Friday, October 7, 2011

Fall Preview UPDATE Take Shelter

I don't think there has ever been a time of such cinematic overload as these past few weeks. Whether its catching up on the weekly releases in blu, or research for a future movie night, or heading to the theater, my life currently is family, work(real job not this job) and film. I don't know if I would ever want it any other way.

Today is all about the end of the world. I am on my way to go see Melancholia at the NYFF, and I figured I should write up my thoughts on Take Shelter from Jeff Nichols. Take Shelter stars Michael Shannon as Curtis, a good man who has a family history of mental illness. He begins having dreams and hallucinations of a massive storm that seems to bring about the destruction of society. The film follows him as he uncontrollably attempts to build an old tornado shelter to save his family, while at the same time trying to fight against his seemingly growing insanity. Jessica Chastain( who joins Gosling and Fassbender as hardest working actor/actress this year), plays his devoted wife, who struggles with her husbands erratic behavior and tries her hardest to stay with him through it all.

The big buzz about this movie deals with the ending, and Shannon's performance. Let's look at his performance for a minute. Shannon is such an intriguing actor, unafraid to make some off the wall choices. He steals every scene he's in, in Revolutionary Road. Here he graduates to leading man, this is his movie from beginning to end. He turns a subtle performance that is just miraculous to watch as he deals with his growing insanity. You see the pain in his eyes as he makes decisions he KNOWS are crazy, but is seemingly incapable of doing the logical thing. He has his moment of public breakdown and the energy he brings, far outshines Knightley's feats of pure crazy at the beginning of A Dangerous Method. He deserves to be nominated, whether he will or not is only going to be decided by the movies esoteric nature.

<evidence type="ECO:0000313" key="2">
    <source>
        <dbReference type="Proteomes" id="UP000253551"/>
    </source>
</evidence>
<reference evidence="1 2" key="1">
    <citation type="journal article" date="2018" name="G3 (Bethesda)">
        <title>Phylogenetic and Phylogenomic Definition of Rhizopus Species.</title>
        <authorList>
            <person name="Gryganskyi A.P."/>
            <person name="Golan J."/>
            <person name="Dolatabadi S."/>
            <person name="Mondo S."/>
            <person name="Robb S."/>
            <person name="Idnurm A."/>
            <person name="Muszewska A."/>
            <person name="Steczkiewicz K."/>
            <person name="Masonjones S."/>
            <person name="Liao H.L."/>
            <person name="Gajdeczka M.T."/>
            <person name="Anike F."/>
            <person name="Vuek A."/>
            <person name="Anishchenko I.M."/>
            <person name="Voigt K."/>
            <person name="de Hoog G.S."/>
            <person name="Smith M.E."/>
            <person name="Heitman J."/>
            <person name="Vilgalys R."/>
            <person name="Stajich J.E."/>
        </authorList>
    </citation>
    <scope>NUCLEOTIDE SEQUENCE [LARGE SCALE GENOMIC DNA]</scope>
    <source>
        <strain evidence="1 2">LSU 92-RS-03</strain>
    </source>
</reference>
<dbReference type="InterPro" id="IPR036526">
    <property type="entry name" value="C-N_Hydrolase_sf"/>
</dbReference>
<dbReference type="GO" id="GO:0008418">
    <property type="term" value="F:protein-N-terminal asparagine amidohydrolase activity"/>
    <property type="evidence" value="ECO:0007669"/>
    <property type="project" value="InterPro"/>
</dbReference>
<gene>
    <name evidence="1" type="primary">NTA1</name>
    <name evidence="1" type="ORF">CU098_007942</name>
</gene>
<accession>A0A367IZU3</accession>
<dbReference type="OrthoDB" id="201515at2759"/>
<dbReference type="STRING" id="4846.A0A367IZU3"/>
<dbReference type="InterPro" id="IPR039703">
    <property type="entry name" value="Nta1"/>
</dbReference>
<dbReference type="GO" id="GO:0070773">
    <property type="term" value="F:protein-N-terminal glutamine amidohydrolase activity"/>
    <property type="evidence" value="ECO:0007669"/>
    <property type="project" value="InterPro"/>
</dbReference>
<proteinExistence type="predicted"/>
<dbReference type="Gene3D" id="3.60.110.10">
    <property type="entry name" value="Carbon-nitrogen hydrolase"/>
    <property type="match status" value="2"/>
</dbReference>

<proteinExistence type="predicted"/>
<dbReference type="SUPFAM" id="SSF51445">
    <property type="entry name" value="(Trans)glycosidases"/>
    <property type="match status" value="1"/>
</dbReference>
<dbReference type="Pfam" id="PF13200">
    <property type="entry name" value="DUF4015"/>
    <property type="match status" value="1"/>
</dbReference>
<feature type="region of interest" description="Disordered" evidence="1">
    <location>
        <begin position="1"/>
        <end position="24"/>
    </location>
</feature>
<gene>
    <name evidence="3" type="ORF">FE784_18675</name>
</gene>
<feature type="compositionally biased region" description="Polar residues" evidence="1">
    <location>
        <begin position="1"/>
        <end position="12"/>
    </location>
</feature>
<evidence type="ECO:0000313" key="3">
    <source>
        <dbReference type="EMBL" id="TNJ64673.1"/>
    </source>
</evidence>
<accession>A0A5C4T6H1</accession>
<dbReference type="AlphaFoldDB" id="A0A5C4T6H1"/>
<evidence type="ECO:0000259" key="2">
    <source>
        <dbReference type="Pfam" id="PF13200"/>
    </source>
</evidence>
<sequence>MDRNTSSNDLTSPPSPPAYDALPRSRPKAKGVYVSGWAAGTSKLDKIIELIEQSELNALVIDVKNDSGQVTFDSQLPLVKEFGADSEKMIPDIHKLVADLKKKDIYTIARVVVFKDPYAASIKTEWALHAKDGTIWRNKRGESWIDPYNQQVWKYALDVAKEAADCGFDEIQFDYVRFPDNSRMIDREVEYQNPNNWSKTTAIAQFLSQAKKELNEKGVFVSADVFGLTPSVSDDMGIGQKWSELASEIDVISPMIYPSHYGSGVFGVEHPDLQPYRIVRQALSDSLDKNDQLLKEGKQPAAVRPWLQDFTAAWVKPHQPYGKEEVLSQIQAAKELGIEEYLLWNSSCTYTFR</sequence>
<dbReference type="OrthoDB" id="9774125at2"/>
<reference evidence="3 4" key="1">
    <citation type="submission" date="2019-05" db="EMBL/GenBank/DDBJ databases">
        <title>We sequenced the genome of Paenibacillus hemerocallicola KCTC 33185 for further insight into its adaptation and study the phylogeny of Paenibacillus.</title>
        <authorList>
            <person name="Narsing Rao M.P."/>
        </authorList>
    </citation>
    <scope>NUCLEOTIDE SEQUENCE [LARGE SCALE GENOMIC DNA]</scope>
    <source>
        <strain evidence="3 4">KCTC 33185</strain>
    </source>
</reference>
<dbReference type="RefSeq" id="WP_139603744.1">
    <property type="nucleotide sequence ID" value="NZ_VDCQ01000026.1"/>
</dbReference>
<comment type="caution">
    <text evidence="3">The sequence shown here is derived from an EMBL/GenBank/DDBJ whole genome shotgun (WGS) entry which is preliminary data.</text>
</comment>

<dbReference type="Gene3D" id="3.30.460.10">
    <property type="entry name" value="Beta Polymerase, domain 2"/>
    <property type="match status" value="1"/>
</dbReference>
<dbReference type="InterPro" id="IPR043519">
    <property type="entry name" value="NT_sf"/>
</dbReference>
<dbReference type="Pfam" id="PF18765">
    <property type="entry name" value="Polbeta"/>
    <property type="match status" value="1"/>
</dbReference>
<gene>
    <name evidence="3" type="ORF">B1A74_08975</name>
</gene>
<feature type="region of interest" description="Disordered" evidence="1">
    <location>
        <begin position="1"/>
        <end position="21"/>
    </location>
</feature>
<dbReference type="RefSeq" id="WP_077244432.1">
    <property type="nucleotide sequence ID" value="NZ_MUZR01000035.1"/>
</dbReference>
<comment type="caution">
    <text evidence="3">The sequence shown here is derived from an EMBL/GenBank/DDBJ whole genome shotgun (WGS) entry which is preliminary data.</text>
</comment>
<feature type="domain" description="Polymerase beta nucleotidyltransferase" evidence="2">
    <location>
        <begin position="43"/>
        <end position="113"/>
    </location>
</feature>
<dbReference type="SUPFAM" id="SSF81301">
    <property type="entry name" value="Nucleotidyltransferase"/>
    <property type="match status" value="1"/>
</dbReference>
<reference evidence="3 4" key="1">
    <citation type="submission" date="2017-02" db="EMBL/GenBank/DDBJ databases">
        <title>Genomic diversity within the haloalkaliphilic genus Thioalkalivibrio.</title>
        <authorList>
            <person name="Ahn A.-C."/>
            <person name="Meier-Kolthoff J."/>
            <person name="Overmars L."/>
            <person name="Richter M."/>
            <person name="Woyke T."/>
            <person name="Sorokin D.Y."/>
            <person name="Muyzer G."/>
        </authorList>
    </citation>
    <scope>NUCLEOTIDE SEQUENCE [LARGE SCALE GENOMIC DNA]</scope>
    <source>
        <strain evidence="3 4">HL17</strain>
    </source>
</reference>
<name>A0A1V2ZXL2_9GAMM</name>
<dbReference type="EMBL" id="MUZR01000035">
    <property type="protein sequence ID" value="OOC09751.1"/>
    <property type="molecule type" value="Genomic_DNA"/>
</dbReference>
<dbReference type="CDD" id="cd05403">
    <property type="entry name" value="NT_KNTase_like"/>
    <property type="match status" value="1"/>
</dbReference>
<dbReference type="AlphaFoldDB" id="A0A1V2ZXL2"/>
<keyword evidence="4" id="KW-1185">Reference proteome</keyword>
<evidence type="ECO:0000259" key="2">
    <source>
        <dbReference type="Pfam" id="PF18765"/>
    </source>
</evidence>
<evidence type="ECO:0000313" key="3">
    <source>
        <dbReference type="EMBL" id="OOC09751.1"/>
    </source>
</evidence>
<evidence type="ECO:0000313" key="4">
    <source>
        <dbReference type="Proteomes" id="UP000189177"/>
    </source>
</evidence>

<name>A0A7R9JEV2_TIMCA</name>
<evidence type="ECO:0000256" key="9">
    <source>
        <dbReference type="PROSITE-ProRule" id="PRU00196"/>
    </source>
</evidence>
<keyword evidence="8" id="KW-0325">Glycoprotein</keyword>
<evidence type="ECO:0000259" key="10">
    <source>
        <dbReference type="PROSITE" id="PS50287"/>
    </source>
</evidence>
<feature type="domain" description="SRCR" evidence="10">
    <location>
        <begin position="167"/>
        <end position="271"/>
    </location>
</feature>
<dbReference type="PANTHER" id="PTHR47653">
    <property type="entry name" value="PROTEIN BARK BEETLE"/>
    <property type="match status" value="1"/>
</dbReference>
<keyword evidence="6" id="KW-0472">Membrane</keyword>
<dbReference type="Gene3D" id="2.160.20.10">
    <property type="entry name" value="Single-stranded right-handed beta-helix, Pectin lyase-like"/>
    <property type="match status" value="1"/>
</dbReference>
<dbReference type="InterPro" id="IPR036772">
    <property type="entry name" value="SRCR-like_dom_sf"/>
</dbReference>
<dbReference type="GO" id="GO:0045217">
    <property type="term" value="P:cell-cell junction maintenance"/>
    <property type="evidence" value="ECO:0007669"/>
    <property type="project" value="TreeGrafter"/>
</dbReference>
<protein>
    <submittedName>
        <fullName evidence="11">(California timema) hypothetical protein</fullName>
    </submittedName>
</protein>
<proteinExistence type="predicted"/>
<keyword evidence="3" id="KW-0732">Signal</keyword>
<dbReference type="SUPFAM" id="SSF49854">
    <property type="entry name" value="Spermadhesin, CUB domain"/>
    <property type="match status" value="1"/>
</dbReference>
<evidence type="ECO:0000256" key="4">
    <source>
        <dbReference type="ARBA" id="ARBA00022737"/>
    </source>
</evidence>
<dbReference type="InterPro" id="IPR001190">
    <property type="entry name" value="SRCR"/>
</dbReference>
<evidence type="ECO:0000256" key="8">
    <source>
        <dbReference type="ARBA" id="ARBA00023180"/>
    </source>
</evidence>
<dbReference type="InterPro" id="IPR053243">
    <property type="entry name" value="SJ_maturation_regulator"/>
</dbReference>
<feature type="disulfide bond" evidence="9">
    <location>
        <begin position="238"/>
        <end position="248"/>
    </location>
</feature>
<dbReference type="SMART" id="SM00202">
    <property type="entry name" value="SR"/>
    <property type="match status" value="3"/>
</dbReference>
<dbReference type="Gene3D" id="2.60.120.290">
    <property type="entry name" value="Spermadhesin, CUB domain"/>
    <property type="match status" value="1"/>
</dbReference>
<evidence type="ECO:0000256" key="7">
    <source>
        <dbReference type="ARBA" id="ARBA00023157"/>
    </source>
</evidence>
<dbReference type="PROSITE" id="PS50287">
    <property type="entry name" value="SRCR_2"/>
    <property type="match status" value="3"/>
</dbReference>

The dream sequences are expertly crafted moments of tension, utilizing the slightest bit of cgi to create ominous clouds or peculiar birds. These sequences are placed right in the movie without pretext so we are constantly in Shannon's mindset until something crazy happens and we realize it's a dream. They are jarring experiences which help us identify with the stress Shannon is feeling. My favorite was the short zero gravity effect.

Nichols seems to care a lot about the American family. Where so many films are about the disentegration and deceit within family, this film shows just how strong a family unit can be. As frustrated and upset Chastain gets, she never gives up on her husband. She never becomes an enabler either, she stands as his support pushing him to combat his illness and prove to himself that he can over come this sickness. Even Shannon, is brought to tears when he realizes just how close he is to losing his wife and daughter.

Nichols has crafted a solid first film, with an intriguing sci fi thread stringing the film along. He has pulled an Oscar worthy performance out of Shannon, and shown that story will always be superior to effects. At the climax of the film we are left with one of the most depressing "happy" endings in recent memory. I, of course, will not ruin it here. Nichols is one to watch and that's the best praise I can give this film.


One last thought - Chastain is really carving a niche out for herself as a wonderfully subtle actress. Her work here is reminiscent of her turn in Tree of Life, both characters wore a lifetime of emotions across their face, and both were entirely devoted to their husbands and both still so different

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